food vs nutrient what difference

what is difference between food and nutrient

English

Etymology

From Middle English fode, foode, from Old English fōda (food), from Proto-Germanic *fōdô (food), from Proto-Indo-European *peh₂- (to guard, graze, feed). Cognate with Scots fuid (food), Low German föde, vöde (food), West Frisian fiedsel (food), Dutch voedsel (food) Danish føde (food), Swedish föda (food), Icelandic fæða, fæði (food), Gothic ???????????????????????????? (fōdeins, food), Latin pānis (bread, food), Latin pāscō (feed, nourish, verb). Related to fodder, foster.

Pronunciation

  • (Received Pronunciation) enPR: fo͞od, IPA(key): /fuːd/
  • (General American) enPR: fo͞od, IPA(key): /fud/
  • Rhymes: -uːd

Noun

food (usually uncountable, plural foods)

  1. (uncountable) Any solid substance that can be consumed by living organisms, especially by eating, in order to sustain life.
    Synonyms: see Thesaurus:food
  2. (countable) A foodstuff.
    Synonyms: (archaic, now only humorous or regional) belly-timber, foodstuff, provender; see also Thesaurus:food
    • 2006, C Williams, J Buttriss, Improving the Fat Content of Foods →ISBN, page 492:
      Variation and changes in the trans fatty acid content of different foods, especially in processed foods, further complicate such estimates.
  3. (uncountable, figuratively) Anything that nourishes or sustains.
    Hyponym: brainfood
    • 1798, William Wordsworth, Tintern Abbey
      In this moment there is life and food / For future years.

Usage notes

  • Adjectives often applied to “food”: raw, cooked, baked, fried, grilled, processed, healthy, unhealthy, wholesome, nutritious, safe, toxic, tainted, adulterated, tasty, delicious, fresh, stale, sweet, sour, spicy, exotic, marine.

Synonyms

  • (substance consumed by living organisms): belly-timber (archaic, now only humorous or regional), chow (slang), comestible (formal), eats (slang), feed (for domesticated animals), fodder (for domesticated animals), foodstuffs, nosh (slang), nourishment, provender, sustenance, victuals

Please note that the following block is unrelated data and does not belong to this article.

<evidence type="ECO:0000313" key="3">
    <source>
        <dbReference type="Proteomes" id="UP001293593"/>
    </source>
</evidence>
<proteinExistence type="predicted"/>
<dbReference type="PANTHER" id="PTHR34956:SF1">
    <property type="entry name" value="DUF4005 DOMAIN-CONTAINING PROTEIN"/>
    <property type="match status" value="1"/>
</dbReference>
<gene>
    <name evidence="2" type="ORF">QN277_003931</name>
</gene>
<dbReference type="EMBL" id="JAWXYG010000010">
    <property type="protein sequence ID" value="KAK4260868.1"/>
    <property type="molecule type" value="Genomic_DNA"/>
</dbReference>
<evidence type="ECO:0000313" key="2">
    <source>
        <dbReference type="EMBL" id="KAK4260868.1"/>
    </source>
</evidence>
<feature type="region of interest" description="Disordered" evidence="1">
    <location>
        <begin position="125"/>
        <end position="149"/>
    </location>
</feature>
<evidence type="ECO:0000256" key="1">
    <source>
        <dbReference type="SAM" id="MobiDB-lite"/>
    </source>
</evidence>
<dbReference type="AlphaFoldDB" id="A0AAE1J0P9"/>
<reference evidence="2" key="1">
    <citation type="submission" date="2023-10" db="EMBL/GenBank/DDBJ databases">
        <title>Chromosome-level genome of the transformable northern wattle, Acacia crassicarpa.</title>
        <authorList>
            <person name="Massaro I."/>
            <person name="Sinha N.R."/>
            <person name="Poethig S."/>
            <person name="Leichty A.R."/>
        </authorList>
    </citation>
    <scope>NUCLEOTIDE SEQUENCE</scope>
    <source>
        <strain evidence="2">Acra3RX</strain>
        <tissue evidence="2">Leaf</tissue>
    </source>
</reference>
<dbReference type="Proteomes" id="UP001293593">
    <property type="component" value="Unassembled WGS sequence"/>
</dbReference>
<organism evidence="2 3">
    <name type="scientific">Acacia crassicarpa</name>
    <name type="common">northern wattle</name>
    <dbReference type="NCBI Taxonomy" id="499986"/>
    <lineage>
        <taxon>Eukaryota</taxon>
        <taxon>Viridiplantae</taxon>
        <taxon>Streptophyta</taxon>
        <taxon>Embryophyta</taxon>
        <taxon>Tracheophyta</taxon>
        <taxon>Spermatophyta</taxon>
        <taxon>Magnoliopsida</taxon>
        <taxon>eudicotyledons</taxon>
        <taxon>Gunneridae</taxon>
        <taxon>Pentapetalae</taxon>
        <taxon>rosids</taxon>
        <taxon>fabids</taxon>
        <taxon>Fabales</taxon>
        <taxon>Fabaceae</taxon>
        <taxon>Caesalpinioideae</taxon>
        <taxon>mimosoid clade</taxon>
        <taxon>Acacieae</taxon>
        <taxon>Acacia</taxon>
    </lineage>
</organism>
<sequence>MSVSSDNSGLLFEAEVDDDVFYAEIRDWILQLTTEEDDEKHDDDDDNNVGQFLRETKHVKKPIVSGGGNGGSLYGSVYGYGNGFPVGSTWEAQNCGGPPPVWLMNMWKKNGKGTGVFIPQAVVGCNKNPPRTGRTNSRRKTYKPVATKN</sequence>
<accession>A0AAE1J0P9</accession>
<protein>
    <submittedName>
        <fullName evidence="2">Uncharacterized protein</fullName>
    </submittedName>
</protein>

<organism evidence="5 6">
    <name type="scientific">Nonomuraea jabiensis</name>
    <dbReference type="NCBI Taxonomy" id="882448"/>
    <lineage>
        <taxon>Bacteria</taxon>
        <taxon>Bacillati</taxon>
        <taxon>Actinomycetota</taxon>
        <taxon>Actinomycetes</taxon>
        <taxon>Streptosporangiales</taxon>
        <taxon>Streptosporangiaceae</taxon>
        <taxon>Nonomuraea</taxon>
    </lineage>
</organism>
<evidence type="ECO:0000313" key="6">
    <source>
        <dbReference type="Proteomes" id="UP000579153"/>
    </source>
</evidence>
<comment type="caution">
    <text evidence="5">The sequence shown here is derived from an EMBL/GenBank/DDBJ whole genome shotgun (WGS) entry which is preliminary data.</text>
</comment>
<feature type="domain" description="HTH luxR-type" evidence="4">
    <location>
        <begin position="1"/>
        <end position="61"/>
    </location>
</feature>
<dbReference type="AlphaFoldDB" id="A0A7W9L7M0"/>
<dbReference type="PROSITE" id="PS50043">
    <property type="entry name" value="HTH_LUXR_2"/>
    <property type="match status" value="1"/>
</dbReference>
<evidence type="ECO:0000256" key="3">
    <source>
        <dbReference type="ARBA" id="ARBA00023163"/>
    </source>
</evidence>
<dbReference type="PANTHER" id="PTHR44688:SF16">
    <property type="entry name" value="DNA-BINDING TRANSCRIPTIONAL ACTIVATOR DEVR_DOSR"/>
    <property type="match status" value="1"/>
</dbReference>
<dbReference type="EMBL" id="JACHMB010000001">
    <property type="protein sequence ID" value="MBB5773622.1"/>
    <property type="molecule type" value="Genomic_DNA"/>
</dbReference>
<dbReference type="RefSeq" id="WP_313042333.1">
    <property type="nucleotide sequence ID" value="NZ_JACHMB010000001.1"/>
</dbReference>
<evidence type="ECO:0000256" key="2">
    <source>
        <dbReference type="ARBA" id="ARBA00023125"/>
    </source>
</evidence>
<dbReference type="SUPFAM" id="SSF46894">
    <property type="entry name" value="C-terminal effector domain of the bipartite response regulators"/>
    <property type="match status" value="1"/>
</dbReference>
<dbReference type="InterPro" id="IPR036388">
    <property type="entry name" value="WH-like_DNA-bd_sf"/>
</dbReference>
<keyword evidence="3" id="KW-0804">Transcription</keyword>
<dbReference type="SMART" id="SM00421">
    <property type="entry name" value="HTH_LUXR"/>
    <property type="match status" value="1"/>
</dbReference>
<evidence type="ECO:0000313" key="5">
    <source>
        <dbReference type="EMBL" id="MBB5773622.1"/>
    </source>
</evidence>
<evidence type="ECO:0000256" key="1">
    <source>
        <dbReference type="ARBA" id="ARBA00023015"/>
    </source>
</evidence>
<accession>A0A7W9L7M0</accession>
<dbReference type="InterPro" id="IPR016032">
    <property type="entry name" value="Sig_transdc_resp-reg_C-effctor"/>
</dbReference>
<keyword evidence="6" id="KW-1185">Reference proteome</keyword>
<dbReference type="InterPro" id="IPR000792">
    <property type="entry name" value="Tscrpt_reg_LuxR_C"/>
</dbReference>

Derived terms

Related terms

  • feed
  • fodder

Translations

See also

  • breakfast
  • brunch
  • dinner
  • dunch
  • lunch, luncheon
  • meal
  • supper
  • Category:Foods

Further reading

  • food on Wikipedia.Wikipedia
  • food on Wikimedia Commons.Wikimedia Commons

Anagrams

  • do of, doof


English

Etymology

Borrowed from Latin nūtriēns, present participle of nūtriō (I suckle, nourish, foster).

Pronunciation

  • (UK) IPA(key): /ˈnjuː.tɹi.ənt/
  • (General American) IPA(key): /ˈnuː.tɹi.ənt/

Noun

nutrient (plural nutrients)

  1. A source of nourishment, such as food, that can be metabolized by an organism to give energy and build tissue.
    • 2012, George Monbiot, Guardian Weekly, August 24, p.20
      Even second-generation biofuels, made from crop wastes or wood, are an environmental disaster, either extending the cultivated area or removing the straw and stovers which protect the soil from erosion and keep carbon and nutrients in the ground.

Synonyms

  • nutriment

Derived terms

  • antinutrient

Translations

Adjective

nutrient (comparative more nutrient, superlative most nutrient)

  1. Providing nourishment.

Translations

Related terms

  • nourish
  • nourishment
  • nurse
  • nursery
  • nutriment
  • nutrition
  • nutritional
  • nutritious
  • nutritive

Further reading

  • nutrient in Webster’s Revised Unabridged Dictionary, G. & C. Merriam, 1913.
  • nutrient in The Century Dictionary, New York, N.Y.: The Century Co., 1911.

Catalan

Etymology

Borrowed from Latin nutriens, nutrientem.

Pronunciation

  • (Balearic, Valencian) IPA(key): /nu.tɾiˈent/
  • (Central) IPA(key): /nu.tɾiˈen/

Noun

nutrient m (plural nutrients)

  1. nutrient

Related terms

  • nodrir

Further reading

  • “nutrient” in Diccionari de la llengua catalana, segona edició, Institut d’Estudis Catalans.
  • “nutrient” in Gran Diccionari de la Llengua Catalana, Grup Enciclopèdia Catalana.
  • “nutrient” in Diccionari normatiu valencià, Acadèmia Valenciana de la Llengua.

Latin

Verb

nūtrient

  1. third-person plural future active indicative of nūtriō

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